Archives

  • 2018-07
  • 2019-04
  • 2019-05
  • 2019-06
  • 2019-07
  • 2019-08
  • 2019-09
  • 2019-10
  • 2019-11
  • Taken together our results demonstrate

    2019-10-17

    Taken together, our results demonstrate that the changes of striatal dopamine release and locomotor activity observed following chronic nicotine treatment and consequent acute withdrawal are mediated by CRF1, but not CRF2. Previous studies have already indicated that blocking CRF1 would prevent some of the affective symptoms (the dysphoria and the reward deficit) (Bruijnzeel et al., 2009, Bruijnzeel et al., 2012, George et al., 2007, Marcinkiewcz et al., 2009), whereas blocking CRF2 would reverse some of the somatic symptoms (the excessive food intake and the increased body weight) of nicotine withdrawal syndrome in rats (Kamdi et al., 2009). A recent study have also indicated that administration of selective CRF2 agonists could ameliorate the anxiety- and depression-like state developed during acute nicotine withdrawal in mice (Bagosi et al., 2016). The present study completes the previous ones, suggesting that both the rewarding, positive reinforcing effects of nicotine promoted by enhanced striatal dopamine release and the aversive, negative effects of nicotine withdrawal mediated partly by deficient striatal dopamine release could be attenuated by administration of selective CRF1 antagonists. As such, antalarmin may normalize the striatal dopamine release by blocking CRF1 receptors that regulate dopamine neuron firing at the level of the substantia nigra and the ventral tegmental area (Van Pett et al., 2000). Alternatively, antalarmin may inhibit CRF1 receptors located in the dorsal and ventral striatum, but also in the amygdala and hippocampus, from where it can modulate bidirectionally the striatal dopamine release via GABAergic and glutamatergic neurotransmission (Bagosi et al., 2006, Bagosi et al., 2008, Bagosi et al., 2015, Palotai et al., 2013a, Palotai et al., 2013b). The present study does not exclude the possibility that the ability of the selective antagonist of CRF1, but not CRF2, to abolish the behavioral and neurochemical effects of nicotine could simply be due to the differential distribution of CRF1 and CRF2 receptors in the substantia nigra and ventral tegmental area or the dorsal and ventral striatum. Moreover, previous studies demonstrated that CRF1 is expressed abundantly in all these ion channel regions, whereas CRF2 is limited centrally to the hypothalamus, amydgala, and hippocampus (Van Pett et al., 2000). However, a recent study reported an increased expression of CRF2 in the dorsal striatum after the development of nicotine-induced sensitization in rats (Carboni et al., 2018). In this order of thoughts, both CRF1 and CRF2 must be considered potential targets in the therapy of nicotine addiction.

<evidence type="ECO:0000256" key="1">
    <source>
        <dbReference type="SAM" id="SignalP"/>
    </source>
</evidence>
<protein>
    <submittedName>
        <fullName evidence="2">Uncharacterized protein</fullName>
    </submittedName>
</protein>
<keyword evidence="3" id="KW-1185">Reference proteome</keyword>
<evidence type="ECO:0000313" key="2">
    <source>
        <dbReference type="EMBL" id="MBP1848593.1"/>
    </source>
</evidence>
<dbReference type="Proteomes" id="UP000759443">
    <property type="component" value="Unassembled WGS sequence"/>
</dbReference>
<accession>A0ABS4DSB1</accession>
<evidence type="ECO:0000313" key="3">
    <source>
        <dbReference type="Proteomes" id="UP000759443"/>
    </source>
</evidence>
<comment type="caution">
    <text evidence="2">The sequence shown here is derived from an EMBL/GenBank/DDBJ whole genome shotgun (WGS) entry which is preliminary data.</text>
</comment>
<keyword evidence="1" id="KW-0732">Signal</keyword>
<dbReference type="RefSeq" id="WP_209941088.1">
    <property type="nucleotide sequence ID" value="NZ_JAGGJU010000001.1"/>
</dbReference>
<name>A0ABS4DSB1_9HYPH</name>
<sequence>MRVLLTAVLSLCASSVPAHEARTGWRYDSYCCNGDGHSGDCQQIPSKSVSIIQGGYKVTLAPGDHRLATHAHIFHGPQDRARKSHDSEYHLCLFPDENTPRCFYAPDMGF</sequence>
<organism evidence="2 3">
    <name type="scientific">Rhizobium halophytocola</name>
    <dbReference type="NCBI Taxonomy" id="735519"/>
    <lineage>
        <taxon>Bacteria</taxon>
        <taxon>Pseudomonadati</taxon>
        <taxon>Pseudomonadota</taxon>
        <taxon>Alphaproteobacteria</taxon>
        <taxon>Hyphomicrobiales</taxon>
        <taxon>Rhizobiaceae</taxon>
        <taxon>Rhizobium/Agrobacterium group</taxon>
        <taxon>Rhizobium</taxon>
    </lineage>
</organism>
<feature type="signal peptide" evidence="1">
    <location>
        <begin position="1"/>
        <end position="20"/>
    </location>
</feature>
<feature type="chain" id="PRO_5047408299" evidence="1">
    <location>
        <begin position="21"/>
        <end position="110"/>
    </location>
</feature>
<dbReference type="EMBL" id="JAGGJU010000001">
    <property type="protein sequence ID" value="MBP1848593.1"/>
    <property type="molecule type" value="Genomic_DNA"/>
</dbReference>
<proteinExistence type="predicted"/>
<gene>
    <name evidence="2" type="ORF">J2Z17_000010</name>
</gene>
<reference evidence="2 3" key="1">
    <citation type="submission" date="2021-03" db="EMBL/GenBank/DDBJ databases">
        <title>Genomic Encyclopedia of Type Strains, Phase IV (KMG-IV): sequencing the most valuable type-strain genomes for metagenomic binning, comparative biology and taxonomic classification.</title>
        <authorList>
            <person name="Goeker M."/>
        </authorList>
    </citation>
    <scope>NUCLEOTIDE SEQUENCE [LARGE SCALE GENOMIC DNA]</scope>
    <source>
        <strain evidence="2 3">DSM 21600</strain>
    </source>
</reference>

Experimental procedures
    Acknowledgements
    Introduction The colonic epithelium forms a barrier through cell-cell interactions, involving dynamic structures such as tight junctions (TJ) and cadherin-based adherens junctions (AJ). These intercellular junctions are subjected to modulation during epithelial tissue remodeling, wound repair, inflammation and tumorigenic transformation (for review [1]). In the latter case, epithelial cells acquire a mesenchymal phenotype characterized by alterations in cell-cell contacts, cell-matrix interactions and cytoskeletal structures. Epidemiology works support the adverse influence of stress in the development and/or aggravation of gastrointestinal disorders such as inflammatory bowel disease (IBD) and colon cancer [2], [3], [4], [5], [6]. Colitis associated cancer (CAC) is a subtype of colon cancer that is preceded by clinically detectable IBD. Development of malignancies is more frequent in ulcerative colitis (UC) patients where the epithelial alterations are more pronounced; suggesting that disturbance of junction associated molecules is likely to be involved in carcinogenesis from IBD patients. Stress effects are mediated through the secretion of specific stress neuromediators, such as corticotrophin releasing factor (CRF) or its analogs, urocortins (Ucn) 2 and 3 [7]. These peptides act through the corticotrophin releasing factor receptors 1 and 2 (CRF1/CRF2), two class II G protein coupled receptor (GPRC) [8]. Ligands and receptors regulated by stress and inflammation in the GI tract are expressed and secreted by many normal and cancer cells [9], [10]. Animal models and in vitro experiments have shown that acute or chronic stress impairs the intestinal barrier by various mechanisms involving cytokines or kinases mediated regulation of cell junctions (for review [11]). Using two colorectal cancer (CRC) cell lines, we have previously demonstrated that CRF2 signals through Src/Erk pathway to induce cell-cell junction alterations followed by endocytosis of E-cadherin and shuttling of p120ctn into the nucleus [12]. This signaling pathway also leads to the remodeling of cell-ECM adhesion complexes by the phosphorylation of focal adhesion kinase (FAK), which stimulates migration and invasion.